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Social media for small businesses

The importance of social media for small businesses

How does social media differ for small businesses?

Social media is a great tool for small businesses and – relatively speaking – the cost of entry is low. According to the social media marketing industry report, 92% of small business agree that social media is a crucial part to their marketing. More than 50% of small businesses agree that social media increases sales.

However, small businesses fail when trying to compete with bigger companies. Bigger companies have what seems like unlimited content while small businesses do not have the funds or time to reach the same level. Rather than competing with the big boys, however, small companies can grow by concentrating on creating loyalty, brand awareness and increasing the traffic to their website.

Brand Awareness

Social media is both word of mouth and the online equivalent to flyers. Social media gets your brand name out there while also allowing you to see what your customers are talking about.

But how do you go about tracking the performance of your social media? Consider the following performance indicators:

Impressions and reach: The reach is how many people saw your post and an impression is how many people clicked or viewed your post.

Mentions: How many times somebody has ‘tagged’ or mentioned your brand name on social media.

Followers: You can track how many people follow you, how many new followers you have gained and which of your posts are the most popular.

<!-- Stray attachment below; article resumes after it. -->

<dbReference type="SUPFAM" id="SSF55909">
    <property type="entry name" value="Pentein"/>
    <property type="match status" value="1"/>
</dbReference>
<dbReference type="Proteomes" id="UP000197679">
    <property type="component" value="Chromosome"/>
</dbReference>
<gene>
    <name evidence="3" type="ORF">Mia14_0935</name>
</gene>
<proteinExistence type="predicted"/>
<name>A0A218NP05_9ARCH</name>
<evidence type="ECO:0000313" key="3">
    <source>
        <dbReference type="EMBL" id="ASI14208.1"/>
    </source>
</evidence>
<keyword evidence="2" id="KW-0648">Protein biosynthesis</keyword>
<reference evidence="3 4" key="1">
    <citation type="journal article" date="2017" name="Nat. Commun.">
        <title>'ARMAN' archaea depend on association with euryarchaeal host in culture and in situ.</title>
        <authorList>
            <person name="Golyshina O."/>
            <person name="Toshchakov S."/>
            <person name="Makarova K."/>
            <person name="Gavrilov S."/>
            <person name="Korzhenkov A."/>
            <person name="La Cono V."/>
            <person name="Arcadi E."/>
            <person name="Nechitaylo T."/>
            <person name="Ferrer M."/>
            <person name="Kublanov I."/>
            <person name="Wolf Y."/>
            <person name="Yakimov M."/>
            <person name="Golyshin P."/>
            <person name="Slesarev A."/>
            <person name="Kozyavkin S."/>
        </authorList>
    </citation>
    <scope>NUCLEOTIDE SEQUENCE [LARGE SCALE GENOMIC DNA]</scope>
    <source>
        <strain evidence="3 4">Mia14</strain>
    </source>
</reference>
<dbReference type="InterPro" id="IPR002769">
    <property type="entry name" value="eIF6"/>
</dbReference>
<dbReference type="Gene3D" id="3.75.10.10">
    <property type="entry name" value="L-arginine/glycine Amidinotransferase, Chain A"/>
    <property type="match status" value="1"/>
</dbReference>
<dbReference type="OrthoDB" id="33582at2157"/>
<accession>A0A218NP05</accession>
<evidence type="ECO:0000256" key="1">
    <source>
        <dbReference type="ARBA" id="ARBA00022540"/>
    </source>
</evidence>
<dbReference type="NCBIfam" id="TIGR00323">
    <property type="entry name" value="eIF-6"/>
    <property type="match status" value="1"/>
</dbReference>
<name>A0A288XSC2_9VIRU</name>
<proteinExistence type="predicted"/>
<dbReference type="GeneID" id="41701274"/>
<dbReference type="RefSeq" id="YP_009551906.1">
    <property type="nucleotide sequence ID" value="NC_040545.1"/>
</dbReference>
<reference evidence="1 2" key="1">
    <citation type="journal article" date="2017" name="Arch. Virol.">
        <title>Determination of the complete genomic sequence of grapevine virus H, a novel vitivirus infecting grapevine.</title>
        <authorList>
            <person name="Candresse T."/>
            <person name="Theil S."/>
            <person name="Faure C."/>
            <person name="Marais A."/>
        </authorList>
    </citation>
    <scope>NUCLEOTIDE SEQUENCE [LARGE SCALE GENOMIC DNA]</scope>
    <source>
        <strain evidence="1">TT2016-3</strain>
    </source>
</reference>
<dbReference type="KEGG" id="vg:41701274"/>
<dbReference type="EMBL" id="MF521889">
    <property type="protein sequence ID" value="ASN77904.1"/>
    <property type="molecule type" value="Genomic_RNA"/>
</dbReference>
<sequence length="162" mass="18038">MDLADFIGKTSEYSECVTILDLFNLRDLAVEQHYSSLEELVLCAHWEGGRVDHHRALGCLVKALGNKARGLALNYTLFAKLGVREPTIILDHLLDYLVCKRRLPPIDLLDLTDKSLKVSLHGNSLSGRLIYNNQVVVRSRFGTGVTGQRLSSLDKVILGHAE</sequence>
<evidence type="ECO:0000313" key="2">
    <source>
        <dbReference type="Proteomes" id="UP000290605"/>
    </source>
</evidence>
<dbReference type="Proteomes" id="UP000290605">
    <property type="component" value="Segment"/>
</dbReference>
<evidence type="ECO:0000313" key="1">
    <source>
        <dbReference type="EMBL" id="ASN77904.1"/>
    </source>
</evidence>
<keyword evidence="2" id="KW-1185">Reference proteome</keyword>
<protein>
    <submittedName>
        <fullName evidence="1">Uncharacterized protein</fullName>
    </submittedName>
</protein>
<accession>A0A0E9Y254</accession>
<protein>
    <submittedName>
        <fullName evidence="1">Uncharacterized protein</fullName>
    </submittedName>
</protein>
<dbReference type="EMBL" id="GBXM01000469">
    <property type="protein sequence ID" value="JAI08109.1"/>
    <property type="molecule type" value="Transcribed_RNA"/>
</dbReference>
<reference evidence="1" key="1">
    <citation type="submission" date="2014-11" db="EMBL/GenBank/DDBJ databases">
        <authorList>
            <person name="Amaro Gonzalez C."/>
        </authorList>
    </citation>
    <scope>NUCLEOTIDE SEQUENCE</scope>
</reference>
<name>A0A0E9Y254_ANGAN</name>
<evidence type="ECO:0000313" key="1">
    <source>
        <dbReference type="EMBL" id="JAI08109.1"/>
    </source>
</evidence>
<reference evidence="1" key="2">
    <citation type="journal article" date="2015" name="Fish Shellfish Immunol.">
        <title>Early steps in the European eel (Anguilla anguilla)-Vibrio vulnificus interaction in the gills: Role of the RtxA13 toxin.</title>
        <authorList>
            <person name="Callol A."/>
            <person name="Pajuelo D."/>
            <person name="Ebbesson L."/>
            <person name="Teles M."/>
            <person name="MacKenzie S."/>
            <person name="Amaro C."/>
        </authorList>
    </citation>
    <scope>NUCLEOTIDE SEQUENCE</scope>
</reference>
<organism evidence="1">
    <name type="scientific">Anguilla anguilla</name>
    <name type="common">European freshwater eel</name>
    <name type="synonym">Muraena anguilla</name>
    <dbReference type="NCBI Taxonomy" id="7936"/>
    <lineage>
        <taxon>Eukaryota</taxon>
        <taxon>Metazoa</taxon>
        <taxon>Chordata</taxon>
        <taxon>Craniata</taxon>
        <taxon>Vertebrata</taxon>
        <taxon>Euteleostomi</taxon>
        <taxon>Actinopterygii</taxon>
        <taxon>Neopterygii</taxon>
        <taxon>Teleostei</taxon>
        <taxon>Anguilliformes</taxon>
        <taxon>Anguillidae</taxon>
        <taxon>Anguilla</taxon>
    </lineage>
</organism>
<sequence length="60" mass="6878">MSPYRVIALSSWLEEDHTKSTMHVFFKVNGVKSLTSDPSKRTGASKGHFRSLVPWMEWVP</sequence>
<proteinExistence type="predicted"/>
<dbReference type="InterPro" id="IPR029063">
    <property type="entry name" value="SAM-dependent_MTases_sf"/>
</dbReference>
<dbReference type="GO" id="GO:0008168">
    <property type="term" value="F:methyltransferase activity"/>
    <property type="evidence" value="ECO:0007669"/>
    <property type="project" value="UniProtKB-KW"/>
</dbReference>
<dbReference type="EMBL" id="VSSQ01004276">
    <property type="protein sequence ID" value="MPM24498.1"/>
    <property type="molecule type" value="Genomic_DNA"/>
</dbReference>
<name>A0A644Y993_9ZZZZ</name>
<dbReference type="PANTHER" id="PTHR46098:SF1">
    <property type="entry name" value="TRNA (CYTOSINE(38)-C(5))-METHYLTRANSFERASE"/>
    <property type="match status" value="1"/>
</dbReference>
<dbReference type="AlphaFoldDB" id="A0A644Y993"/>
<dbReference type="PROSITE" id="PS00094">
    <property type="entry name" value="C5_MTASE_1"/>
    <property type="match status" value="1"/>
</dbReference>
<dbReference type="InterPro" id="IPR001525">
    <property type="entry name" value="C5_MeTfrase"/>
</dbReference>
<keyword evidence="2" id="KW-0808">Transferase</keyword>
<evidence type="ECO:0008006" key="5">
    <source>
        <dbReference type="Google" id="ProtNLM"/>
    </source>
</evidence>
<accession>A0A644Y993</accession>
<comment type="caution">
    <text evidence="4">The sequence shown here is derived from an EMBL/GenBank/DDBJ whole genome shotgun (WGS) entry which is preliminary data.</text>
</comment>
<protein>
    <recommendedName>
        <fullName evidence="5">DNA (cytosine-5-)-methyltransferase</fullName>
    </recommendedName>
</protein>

Sentiment: You can search sentiment by searching for your company name followed by words such as ‘love’ or ‘fail’ to see what people are saying about your business.

Location: You can also target followers from a particular city or country to try to target specific people or expand the business.

Can social media increase traffic to my website?

By sharing blogs, promotions and product information through social media it entices people to click through to your website. Remember, however, that directing people to your homepage isn’t as effective as directing people to a specific landing page.

You can track your social media posts which drew people to click on the URL and see if this led to any purchasing.

URL Clicks: Track which URLs generated the most clicks to the website and which posts drew the most attention.

Conversions: Using Google Analytics, you can track different social networks; you can find out, for example, how different factors (e.g. time of day) affect conversion.

Forming a community

By forming a community it can encourage repeat customers. Starting discussions, asking followers to fill out surveys or asking them what they think of certain products on social media will then encourage conversation between your different customers. You can also encourage customers to reach out on social media if they have a customer service question, where they will then all feel as though they are a part of a community.

Don’t try to beat the big guys

Don’t try and compare yourself to the bigger companies. Instead, see what your competitors are doing and how other small businesses are engaging on social media. This can then inform your strategy and how you can adapt to meet your goals.